You might feel like it is time for an employee to go, but you may also feel like termination is too much of a risk because their already volatile behavior indicates a lawsuit. You will want to consult with a law firm if you have to terminate an employee. A lawyer, like Larson, Latham, Huettl Attorneys, can walk you through the process of shielding yourself from litigation. Here are some things you can do to protect yourself before you hire new employees and during their employment:
Hire Your Employee for a Probationary Period
When you are hiring a new employee, consider hiring the employee temporarily or instituting a probationary period to make sure that they can be terminated if you determine that he or she will not work out. This is helpful because it can be hard to tell how your employee works with others without giving him or her a test run.
Lay the Groundwork for Termination
As you are working with an employee, even before you consider firing him or her, you will need to lay the groundwork for termination in the company policy. Go over these policies bi-annually or quarterly with other important issues, like anti-harassment policies. Many businesses think they can simply cope with certain behaviors, but eventually decide they are fed up and then try to quickly terminate their employees.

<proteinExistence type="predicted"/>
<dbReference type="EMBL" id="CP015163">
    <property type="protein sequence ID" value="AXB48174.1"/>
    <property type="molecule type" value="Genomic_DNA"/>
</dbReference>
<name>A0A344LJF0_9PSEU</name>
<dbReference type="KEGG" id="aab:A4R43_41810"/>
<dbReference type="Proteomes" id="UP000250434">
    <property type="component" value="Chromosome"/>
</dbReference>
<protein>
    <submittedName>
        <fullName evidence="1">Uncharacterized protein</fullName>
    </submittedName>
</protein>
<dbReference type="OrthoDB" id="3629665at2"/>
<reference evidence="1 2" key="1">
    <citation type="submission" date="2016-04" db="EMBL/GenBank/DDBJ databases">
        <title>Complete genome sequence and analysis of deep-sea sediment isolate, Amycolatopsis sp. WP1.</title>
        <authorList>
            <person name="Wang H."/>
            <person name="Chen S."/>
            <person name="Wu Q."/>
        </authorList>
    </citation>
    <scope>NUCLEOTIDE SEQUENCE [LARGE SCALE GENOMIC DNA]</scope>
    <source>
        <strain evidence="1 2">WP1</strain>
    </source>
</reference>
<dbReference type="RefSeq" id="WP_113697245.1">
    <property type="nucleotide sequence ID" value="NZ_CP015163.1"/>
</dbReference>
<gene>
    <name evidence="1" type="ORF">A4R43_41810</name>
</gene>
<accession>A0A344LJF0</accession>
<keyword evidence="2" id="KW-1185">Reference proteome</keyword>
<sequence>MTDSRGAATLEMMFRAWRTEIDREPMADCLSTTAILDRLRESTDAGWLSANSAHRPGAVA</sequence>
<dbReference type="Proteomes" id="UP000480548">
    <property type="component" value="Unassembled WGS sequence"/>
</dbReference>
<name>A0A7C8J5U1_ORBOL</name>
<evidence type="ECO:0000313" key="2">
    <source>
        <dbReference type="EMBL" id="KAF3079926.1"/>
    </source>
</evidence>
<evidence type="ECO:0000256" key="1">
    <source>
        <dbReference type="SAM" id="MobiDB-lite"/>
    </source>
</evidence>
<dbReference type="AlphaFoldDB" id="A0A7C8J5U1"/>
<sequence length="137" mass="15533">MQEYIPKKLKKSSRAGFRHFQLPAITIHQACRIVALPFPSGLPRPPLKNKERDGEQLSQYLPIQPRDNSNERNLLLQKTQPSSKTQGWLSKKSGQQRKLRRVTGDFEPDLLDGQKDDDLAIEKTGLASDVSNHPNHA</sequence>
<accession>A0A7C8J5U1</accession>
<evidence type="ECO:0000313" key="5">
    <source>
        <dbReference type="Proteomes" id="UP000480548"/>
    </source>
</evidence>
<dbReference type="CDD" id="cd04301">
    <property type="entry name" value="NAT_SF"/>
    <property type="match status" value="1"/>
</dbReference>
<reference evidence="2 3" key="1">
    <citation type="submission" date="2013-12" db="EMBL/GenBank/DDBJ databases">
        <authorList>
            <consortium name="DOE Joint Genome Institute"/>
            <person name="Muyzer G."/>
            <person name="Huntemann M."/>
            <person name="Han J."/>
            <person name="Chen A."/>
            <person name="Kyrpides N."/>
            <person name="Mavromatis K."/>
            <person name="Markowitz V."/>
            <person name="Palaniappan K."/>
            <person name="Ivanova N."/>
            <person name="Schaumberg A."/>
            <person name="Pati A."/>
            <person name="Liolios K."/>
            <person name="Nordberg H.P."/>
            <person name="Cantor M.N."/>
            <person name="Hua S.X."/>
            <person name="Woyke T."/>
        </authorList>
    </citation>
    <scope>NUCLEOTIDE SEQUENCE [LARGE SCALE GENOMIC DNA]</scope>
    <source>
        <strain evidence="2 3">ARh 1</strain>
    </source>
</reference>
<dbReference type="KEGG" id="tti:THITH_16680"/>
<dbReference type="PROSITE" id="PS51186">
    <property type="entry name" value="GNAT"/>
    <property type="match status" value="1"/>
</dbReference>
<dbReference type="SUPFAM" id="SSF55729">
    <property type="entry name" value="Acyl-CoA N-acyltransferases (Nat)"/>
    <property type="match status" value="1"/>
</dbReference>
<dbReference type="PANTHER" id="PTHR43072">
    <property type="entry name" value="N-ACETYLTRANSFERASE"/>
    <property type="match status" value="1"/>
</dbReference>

Get Rid of Ambiguity
The less ambiguity you have of your employee's job description, the more easily you are then able to claim that your employee did not meet your expectations, necessitating a termination.
Whenever your employee performs an action that you believe would justify termination, document the action. Written warnings provide a paper trail. Also, any data that can be quantified, such as the number of times late for work, can help justify termination.
Take well-documented steps to solve the problems you have with the employee. Create a performance evaluation, and then have the employee sign to document to prove that he or she was aware of the evaluation. If you take any other steps to solve the problem with the employee, such as sitting down and having a conversation, document that this conversation took place.
Consider Protected Groups
Ask yourself if there is any way your decision to terminate the employee might be viewed suspiciously. For instance, if your employee has recently informed the EPA about a violation, you will want to have a discussion with a law firm about whether you will be able to legally fire your employee. You also cannot fire an employee over matters of public policy, such as if your employee hasn't paid taxes.
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